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David Ortiz underwent a third surgery this week at Massachusetts General Hospital, where he continues to recover more than a month after a shooting ambush in the Dominican Republic, the retired Red Sox slugger’s wife said Thursday.

The announcement and his prolonged hospitalization indicate he suffered severe injuries, according to two trauma surgeons who are not involved in his care. But without knowing the reasons for the surgery, they stressed, it’s hard to assess the gravity of his condition.

“It’s not uncommon to have complications after an abdominal gunshot wound, especially when you damage the GI [gastrointestinal] tract,” said Dr. Peter A. Burke, chief of acute care and trauma surgery at Boston Medical Center. The length of Ortiz’s hospitalization “probably reflects just how badly injured he was in the beginning. It takes a long time for the body to get over that.”

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But Dr. Timothy A. Emhoff, chief of trauma and surgical critical care at UMass Memorial Health Care in Worcester, said he was surprised that Ortiz is still in the hospital.

“Even [with] a life-threatening injury that is repaired and things heal normally, you’re usually out of the hospital within 10 days, two weeks,” Emhoff said. “The fact that he’s still there, requiring multiple surgeries, is concerning — that things are not on a healing trajectory.”

Ortiz’s family and friends have not elaborated about the severity of the injuries, often leaving the impression that he was recovering steadily.

When Ortiz was shot in the back on June 9, the bullet reportedly damaged his small intestine, large intestine, gallbladder, and liver. Doctors in the Dominican Republic reconnected the damaged intestine.

The second surgery took place on the evening of June 10 at Mass. General, where Ortiz was flown and where he continues to recuperate. Mass. General, citing privacy laws, has declined to discuss his care.

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And Ortiz’s wife, Tiffany, provided few details.

“Earlier this week, David underwent a third surgery for complications resulting from his gunshot wound,” she said Thursday in a statement released by the Red Sox. “The operation was performed by Dr. David King at Massachusetts General Hospital. David is recovering well and is in good spirits.”

Emhoff, of UMass, said news of surgery is worrisome. “Usually by this time you can manage things nonoperatively,” he said.

But, he added, it’s possible that during Ortiz’s second surgery the night after he was shot, the doctors at Mass. General “set him up for something to be redone at a later date.”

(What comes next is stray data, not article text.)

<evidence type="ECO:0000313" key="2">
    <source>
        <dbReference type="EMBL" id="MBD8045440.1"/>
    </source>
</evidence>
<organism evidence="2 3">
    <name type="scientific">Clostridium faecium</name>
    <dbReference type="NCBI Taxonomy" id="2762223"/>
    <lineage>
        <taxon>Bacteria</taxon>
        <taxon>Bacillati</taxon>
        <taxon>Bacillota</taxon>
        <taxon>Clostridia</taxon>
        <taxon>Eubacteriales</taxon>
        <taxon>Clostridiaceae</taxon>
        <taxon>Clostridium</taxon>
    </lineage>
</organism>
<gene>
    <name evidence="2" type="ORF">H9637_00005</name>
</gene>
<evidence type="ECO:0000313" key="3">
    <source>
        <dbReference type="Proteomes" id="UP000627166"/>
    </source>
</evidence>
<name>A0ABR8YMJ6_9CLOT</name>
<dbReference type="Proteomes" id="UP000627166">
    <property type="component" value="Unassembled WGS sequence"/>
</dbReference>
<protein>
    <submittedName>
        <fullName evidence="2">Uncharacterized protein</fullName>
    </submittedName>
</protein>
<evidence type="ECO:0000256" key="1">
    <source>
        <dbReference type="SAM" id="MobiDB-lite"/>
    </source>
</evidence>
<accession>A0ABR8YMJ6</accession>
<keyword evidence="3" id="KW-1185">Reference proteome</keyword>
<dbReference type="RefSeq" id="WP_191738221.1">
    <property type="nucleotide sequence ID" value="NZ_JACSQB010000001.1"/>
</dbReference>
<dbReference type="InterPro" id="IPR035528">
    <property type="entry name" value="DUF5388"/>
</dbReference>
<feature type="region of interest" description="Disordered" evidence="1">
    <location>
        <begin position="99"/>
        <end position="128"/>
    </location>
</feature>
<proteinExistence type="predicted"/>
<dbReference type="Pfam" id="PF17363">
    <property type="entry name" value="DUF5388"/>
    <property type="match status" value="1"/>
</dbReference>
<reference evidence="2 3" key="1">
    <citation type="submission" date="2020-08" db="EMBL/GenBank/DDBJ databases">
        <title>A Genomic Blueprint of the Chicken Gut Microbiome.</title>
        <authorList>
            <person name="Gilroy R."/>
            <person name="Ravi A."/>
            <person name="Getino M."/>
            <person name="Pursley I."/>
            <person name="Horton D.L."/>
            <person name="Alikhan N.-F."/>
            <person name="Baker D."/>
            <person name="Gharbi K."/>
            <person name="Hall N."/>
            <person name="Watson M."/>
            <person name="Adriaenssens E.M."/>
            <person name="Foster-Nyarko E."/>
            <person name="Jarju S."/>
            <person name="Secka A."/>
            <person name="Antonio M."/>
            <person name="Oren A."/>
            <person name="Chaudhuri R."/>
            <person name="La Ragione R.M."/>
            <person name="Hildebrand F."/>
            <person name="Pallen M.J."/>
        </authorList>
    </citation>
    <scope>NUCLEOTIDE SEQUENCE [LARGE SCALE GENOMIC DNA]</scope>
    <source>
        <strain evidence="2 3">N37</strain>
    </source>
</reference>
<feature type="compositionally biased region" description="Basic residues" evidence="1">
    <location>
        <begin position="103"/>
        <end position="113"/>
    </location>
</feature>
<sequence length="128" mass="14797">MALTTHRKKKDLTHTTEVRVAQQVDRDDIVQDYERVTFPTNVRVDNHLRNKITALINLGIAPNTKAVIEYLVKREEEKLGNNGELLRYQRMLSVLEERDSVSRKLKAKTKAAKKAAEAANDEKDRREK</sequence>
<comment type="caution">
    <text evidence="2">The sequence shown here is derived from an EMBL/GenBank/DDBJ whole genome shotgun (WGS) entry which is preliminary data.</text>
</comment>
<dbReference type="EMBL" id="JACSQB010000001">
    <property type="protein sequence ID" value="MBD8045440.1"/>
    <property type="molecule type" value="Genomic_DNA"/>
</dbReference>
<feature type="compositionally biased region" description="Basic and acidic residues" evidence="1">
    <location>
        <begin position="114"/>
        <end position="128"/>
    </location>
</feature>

It’s also possible that when his wife said Ortiz had surgery, she was actually referring to a noninvasive procedure. For example, doctors commonly insert tubes through the skin of the abdomen to drain infections.

But if doctors reopened his abdomen in an unplanned operation, the situation would be “much more dangerous,” Emhoff said. The surgeon would have faced an extremely difficult task, navigating scar tissue and inflammation that distort the anatomy, he said.

Ortiz’s continuing struggles show that surviving a gunshot wound involves more than staying alive, Emhoff said.

“Most of the time when people get shot, they don’t get killed but there is a large price to pay in recovery,” he said. “Gunshot wounds to the abdomen cause havoc that sometimes takes a year to ultimately get resolved.”

Burke, of Boston Medical Center, said it’s hard to speculate on exactly what is going on with Ortiz because every gunshot wound and every patient is different.

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Infection was the biggest worry in the first days after the attack, and it remains a risk even weeks later, Burke said. When the intestine breaks open, it spills contaminants into the abdominal cavity. Doctors typically irrigate the abdomen to clear it out and prescribe antibiotics.

But those measures often aren’t enough.

The seam where the bowel was reconnected can leak bacteria into the abdomen. If that happens, doctors would have to open up the patient to repair it, he said.

Even in the absence of a leak, an infection can persist inside, Burke said. In such cases, doctors insert catheters to drain the infection.

In her statement, Tiffany Ortiz said, “We continue to be incredibly appreciative of the kindness and compassion shown to David and to our entire family during this difficult time.”

Her statement was later posted to her personal Instagram account, and users responded with messages of encouragement.

At least 14 suspects are in custody in the Dominican Republic on charges stemming from the shooting of Ortiz in a patio area of the Dial Bar and Lounge.

Authorities initially said the suspects targeted Ortiz in a contract killing but later reversed course, telling reporters the intended target was actually a man named Sixto David Fernández, who was seated near Ortiz during the shooting.

That claim was met with broad skepticism in the Dominican Republic, where Ortiz is a revered national hero and among the most widely recognized people in the country.

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Authorities maintain that Fernández’s cousin, Victor Hugo Gomez Vasquez, was the mastermind of the plot and wanted Fernández dead for betraying him to police several years ago, leading to his arrest in 2011.

Gomez Vasquez, in a seven-minute video made before his arrest, denied any involvement with the Ortiz shooting. In the video, which was obtained by the Globe and widely shared on Dominican media, Gomez Vasquez said he “would never do something like that.”


Felice J. Freyer can be reached at felice.freyer@globe.com and Travis Andersen at travis.andersen@globe.com. Follow them on Twitter: @felicejfreyer @TAGlobe.